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Built on Biltong

Calum Stenning

Petrol station food. It’s the worst.

We’ve all been there, on a long drive with nothing but petrol stations and 7/11’s between you and your destination. Then, you need a snack. You want a healthy snack, because roadtrippin’ is no excuse for poor dietary choices. But having assessed the shelves, the best option appears to be a teeny tiny bag of jerky, soaked in sugary marinade that makes you question whether or not you might have been better off with that three-pack of Krispy-Kremes.

With a bit of planning, there’s a better option for this. Biltong, the more cultured, more sophisticated older brother of beef jerky. If jerky is a highway 7/11, Biltong is the local farmers market.

This snacking conundrum is the very issue that Canberra company, Barbell Biltong, sought to solve. Four enterprising young chaps – Luke and Rory Rathbone, Matt Laing and Tom Hutchison – followed their interests in health, fitness and the outdoors into the kitchen, where they are producing the healthiest biltong (speculative, but entirely plausible) in the world.

The founders of Barbell Biltong

The founders of Barbell Biltong

Siblings Luke and Rory grew up in South Africa, the homeland of biltong and this provided some of their inspiration.

“We were going on camping trips at the time,” explains Luke, “taking cans of fish and that sort of thing – Rory started experimenting with biltong, and we realised the value of it as a healthy alternative to other snacks that often are quite sugary and artificial. Biltong is super convenient, doesn’t require refrigeration, and is healthy.”

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While the Barbell team came to biltong through training, they stress that they don’t see it as a snack exclusively for fitness fiends. Biltong can easily replace a bag of chips, saladas with vegemite or snack bars in your kid’s lunchbox.

“I eat it instead of popcorn at the movies,” Luke confesses.

The healthiness of their product is hard to overestimate. Barbell Biltong has a total of seven ingredients – one of which, obviously, is the meat. The chaps take their involvement in the industry seriously and source their meat ethically – it’s all grass-fed and organic, and farmed in a way that is not just healthy for the animals, but healthy for the land, too.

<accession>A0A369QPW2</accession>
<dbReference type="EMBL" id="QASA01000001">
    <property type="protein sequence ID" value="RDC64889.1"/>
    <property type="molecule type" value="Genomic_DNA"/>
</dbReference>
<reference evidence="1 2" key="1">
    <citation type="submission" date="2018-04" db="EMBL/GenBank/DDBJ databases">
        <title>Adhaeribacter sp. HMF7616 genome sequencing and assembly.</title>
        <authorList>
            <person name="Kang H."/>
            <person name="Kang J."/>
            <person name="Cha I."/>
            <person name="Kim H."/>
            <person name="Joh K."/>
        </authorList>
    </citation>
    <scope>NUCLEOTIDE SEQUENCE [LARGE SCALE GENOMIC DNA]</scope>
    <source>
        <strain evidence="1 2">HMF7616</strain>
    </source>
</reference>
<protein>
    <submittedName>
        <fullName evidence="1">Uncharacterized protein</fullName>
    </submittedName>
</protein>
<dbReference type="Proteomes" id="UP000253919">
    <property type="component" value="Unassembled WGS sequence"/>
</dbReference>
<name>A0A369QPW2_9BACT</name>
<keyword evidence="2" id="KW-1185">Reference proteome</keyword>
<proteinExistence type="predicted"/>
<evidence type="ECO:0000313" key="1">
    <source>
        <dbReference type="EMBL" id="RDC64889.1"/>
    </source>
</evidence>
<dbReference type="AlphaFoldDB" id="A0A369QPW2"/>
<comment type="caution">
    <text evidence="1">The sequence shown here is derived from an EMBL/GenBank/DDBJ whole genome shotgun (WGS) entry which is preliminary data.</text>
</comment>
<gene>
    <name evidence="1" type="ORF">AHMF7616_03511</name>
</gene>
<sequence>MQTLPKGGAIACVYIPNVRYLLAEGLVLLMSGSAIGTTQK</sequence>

It may not be the cheapest route for them to take, but they believe that ensuring sustainability is the responsible thing to do.

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“We didn’t realise just how important ‘organic’ was until we looked into it,” explains Matt. “The cattle are grazed using ‘rotational grazing’, so once one area is sufficiently grazed, they move on to a new area.”

“Even products that are called ‘grass-fed’ can be consistently grazed on the same patch, which depletes the land and leads to the use of chemicals and fertilisers to keep the land viable.”

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Barbell Biltong, impressively, isn’t just a part-time gig. All four of the co-founders work full time at the business – a feat any small business owner will tell you is a big deal.

You can find the chaps and your love for biltong at the Capital Region Farmers Markets and the Old Bus Depot Markets every week, at a number of stockists, and on their website.

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Credit: Matt Musgrave

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Calum Stenning

Calum Stenning is Her Canberra’s newest and most male (read: only) intern. Three years spent living overseas has given him a renewed appreciation for Canberra life. Every day starts with coffee and the Sydney Morning Herald crossword at a favourite coffee haunt, as he is wary of the perils of dementia, and thinks crosswords are a viable safeguard. If he lives to a dementia-appropriate age (evidence says he won’t), he’ll let us know. More about the Author

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